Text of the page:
While Helix had a shaky start this season, it has had a few episodes in a row now where answers to long-held mysteries have been revealed. The coming together of disparate storylines and the overturning of people in power has kept things lively as well.
The problem is that, despite all this improvement, it’s getting more and more difficult to care. As secrets cease to obscure the underlying landscape of the story, the audience can see how barren it really is.
Attempts to recapture suspense include the capture of and threatened danger to some of the main characters. Kyle’s ordeal with a mycotic couple gives an interesting look inside the life of those somehow surviving with the virus outside the walls of the abbey. For both seasons of Helix, however, it at least felt believable when the infected were in mindless fits of compulsion to spread the virus inside them. Somehow seeing these creatures, who were presumably once peaceful abbey inhabitants, act like cannibalistic cavemen fighting over eyeballs just seems silly.
I know I should be used to that by now, but it’s a virus, right? And Kyle’s strategy to fight off his captors by infecting himself just because the infected woman told him they don’t eat their own is misguided at best and fatalistically stupid at worst. I did like seeing Soren, though, and I presume his recovery from the virus is still key to getting a cure. The red sap may prevent death, but it’s no antidote.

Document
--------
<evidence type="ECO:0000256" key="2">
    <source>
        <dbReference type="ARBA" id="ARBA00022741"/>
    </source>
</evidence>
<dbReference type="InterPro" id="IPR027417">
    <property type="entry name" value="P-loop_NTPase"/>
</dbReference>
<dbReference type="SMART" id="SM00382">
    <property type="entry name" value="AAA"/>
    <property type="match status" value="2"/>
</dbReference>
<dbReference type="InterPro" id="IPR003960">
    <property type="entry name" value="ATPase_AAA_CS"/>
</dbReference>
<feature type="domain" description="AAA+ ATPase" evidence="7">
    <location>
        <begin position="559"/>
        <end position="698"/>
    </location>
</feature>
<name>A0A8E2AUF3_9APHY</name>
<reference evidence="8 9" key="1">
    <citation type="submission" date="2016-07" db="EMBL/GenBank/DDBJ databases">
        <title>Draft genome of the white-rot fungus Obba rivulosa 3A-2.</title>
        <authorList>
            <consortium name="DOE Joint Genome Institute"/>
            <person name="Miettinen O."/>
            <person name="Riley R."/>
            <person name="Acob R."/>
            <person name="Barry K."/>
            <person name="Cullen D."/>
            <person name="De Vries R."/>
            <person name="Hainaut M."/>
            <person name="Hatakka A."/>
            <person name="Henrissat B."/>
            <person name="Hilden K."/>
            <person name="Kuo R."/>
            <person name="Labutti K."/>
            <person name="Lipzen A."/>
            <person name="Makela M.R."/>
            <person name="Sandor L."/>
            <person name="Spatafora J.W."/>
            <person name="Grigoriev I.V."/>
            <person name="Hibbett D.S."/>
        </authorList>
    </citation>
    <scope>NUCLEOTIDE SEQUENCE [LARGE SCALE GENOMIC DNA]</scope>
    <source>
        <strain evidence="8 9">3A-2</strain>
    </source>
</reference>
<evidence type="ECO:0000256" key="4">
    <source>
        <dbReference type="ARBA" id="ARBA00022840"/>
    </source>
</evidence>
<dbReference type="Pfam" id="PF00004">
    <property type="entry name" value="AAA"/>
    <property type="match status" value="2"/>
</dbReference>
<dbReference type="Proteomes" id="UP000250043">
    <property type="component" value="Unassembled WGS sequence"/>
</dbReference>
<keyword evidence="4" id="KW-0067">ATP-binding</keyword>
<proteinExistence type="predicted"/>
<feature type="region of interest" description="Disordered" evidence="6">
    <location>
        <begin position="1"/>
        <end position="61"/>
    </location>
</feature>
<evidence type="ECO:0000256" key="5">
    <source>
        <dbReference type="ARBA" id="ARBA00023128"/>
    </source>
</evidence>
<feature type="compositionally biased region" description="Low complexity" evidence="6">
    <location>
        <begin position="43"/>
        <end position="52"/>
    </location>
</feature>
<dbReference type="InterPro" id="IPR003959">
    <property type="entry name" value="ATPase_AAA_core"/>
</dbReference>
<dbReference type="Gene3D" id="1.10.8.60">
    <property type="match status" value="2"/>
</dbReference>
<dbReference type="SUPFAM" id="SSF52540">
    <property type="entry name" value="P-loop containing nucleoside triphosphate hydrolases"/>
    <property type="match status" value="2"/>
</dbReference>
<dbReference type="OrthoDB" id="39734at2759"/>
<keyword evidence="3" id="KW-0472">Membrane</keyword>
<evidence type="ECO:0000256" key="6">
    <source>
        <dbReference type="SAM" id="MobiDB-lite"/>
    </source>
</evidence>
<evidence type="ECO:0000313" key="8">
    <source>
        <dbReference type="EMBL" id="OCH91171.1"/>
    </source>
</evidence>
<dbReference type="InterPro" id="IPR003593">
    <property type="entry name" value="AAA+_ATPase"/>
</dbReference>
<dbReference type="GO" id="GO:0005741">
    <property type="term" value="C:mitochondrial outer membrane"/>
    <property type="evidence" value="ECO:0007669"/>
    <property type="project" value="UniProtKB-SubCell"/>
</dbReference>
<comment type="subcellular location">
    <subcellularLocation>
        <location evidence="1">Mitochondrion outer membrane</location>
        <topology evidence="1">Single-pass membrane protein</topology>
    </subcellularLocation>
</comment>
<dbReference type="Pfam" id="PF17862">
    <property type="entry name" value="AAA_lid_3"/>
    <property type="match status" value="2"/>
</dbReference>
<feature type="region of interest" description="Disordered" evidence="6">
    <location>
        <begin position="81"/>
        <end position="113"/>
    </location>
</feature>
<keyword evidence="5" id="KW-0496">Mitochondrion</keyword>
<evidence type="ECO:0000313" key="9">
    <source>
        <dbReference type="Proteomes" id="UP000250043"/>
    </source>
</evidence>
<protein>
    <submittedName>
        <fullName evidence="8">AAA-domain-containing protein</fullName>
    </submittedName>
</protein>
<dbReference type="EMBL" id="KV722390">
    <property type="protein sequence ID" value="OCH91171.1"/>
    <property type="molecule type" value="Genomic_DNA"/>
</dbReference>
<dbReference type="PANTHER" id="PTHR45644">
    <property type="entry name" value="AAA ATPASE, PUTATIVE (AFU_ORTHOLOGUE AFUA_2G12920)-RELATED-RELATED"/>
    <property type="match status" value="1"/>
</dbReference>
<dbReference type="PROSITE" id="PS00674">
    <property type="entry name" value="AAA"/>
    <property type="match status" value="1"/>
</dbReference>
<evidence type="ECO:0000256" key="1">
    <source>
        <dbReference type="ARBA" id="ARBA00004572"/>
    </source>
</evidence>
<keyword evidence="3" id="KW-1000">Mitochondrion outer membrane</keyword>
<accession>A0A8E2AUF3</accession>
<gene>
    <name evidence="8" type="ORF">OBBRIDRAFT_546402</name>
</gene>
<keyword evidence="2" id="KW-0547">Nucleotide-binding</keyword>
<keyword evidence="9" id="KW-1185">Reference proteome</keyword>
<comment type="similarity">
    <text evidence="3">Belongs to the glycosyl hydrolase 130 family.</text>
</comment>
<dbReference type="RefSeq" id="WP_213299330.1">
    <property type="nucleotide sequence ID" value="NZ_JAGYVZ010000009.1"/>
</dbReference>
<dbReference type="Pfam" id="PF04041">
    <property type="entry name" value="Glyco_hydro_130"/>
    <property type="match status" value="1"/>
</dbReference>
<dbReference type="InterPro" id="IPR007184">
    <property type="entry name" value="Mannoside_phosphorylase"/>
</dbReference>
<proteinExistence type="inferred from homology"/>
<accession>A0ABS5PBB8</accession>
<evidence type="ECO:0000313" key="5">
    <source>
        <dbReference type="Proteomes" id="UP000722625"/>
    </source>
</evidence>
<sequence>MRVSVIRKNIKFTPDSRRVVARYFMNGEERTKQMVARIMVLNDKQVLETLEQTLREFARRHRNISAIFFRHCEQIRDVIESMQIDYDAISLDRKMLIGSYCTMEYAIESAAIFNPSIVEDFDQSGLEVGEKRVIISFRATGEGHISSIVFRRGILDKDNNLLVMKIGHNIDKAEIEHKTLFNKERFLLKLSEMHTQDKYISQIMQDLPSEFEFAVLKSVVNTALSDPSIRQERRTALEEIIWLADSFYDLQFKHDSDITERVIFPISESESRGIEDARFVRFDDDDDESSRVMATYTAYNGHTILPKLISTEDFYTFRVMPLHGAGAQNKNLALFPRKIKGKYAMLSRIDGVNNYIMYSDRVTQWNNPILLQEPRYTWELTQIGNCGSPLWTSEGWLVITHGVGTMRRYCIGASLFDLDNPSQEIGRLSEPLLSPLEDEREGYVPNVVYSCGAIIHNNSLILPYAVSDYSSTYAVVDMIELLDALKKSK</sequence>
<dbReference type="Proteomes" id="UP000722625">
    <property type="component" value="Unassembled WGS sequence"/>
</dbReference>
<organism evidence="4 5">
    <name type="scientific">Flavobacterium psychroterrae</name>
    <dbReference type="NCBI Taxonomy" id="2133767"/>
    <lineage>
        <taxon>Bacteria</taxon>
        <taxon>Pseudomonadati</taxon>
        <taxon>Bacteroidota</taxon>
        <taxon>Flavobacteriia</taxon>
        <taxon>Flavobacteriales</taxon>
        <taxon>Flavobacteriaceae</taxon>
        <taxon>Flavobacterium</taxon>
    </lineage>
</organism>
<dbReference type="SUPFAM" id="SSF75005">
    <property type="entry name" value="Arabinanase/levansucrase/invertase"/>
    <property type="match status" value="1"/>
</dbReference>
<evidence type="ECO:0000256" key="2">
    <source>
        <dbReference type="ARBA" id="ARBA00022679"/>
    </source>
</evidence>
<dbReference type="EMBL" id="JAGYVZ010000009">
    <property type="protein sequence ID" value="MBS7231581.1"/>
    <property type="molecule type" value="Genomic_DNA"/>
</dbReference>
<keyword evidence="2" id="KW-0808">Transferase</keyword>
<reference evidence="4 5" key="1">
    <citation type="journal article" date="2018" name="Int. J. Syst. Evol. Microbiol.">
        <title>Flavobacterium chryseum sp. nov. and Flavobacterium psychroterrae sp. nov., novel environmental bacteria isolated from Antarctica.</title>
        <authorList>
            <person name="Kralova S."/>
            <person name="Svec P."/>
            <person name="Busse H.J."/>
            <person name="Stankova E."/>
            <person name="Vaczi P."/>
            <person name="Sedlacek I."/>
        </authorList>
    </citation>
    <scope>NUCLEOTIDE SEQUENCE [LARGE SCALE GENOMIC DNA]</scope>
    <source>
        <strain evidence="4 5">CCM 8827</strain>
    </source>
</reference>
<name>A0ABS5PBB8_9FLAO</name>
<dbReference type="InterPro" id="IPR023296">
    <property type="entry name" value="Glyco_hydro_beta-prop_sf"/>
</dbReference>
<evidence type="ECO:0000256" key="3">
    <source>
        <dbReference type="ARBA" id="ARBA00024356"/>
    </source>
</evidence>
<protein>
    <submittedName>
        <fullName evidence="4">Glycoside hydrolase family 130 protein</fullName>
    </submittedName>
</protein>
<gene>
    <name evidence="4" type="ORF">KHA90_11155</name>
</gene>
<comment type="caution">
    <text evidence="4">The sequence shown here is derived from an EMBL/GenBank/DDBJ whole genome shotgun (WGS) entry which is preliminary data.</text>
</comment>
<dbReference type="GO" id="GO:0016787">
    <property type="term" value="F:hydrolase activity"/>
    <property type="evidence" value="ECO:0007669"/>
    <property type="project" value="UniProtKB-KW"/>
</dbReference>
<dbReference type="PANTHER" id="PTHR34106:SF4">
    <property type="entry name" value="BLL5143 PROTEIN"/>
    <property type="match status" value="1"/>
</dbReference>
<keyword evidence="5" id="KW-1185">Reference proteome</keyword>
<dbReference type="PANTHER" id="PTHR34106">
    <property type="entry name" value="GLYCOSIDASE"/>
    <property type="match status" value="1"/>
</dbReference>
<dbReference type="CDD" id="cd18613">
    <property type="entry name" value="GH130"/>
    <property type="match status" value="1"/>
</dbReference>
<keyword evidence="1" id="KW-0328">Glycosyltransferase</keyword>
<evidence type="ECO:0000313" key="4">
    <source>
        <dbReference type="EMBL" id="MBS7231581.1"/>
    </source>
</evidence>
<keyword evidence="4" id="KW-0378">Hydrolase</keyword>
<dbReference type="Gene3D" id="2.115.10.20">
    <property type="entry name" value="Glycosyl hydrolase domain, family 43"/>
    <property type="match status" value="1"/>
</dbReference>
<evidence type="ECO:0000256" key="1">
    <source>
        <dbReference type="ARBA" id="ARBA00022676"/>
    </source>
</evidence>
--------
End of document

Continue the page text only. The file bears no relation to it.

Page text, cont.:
Another character who’s supposedly in danger is Sarah, from whom Amy wants the gift of immortality. This story arc is laughably bad as Sarah inexplicably cooperates with almost no visible threat. Sure, she wants her baby back (what will she do with it?), but to allow Amy to perform a painful spinal tap with no anesthesia simply because she loudly proclaims she wants the procedure done NOW is simply baffling. Is Landry that threatening? Well, maybe he will be now that he might be immortal himself.
Speaking of immortal, it was nice to see the modern version of Julia on the island, and her desire to use Michael’s infertility expertise to present an alternative for population control to her Ilarian colleagues is the most interesting part of this episode. The link between the infertile apples from “the mother” tree and bees carrying the virus from apple blossoms seems obvious, but since most of the CDC is out in the woods looking for sap, this knowledge may take awhile to spread.
It was nice to see Doreen, a likable character from season one who died too early to fully enjoy, but the visions while Alan was either asleep or unconscious seemed more gimmicky than useful. Their discussion of Kyle and his animosity towards Alan and his supposedly terrorist ways is a character study that goes nowhere, especially given Kyle’s fate in this episode.
All in all, the episode felt flat, even though the series has been turned on its head by Michael’s absence and the long-awaited visit to the infected outcasts in the woods. The surviving members of the clan follow Amy instead of Anne, but it just doesn’t seem to matter given how few people are left. I could say the same for the dwindling Helix audience as well.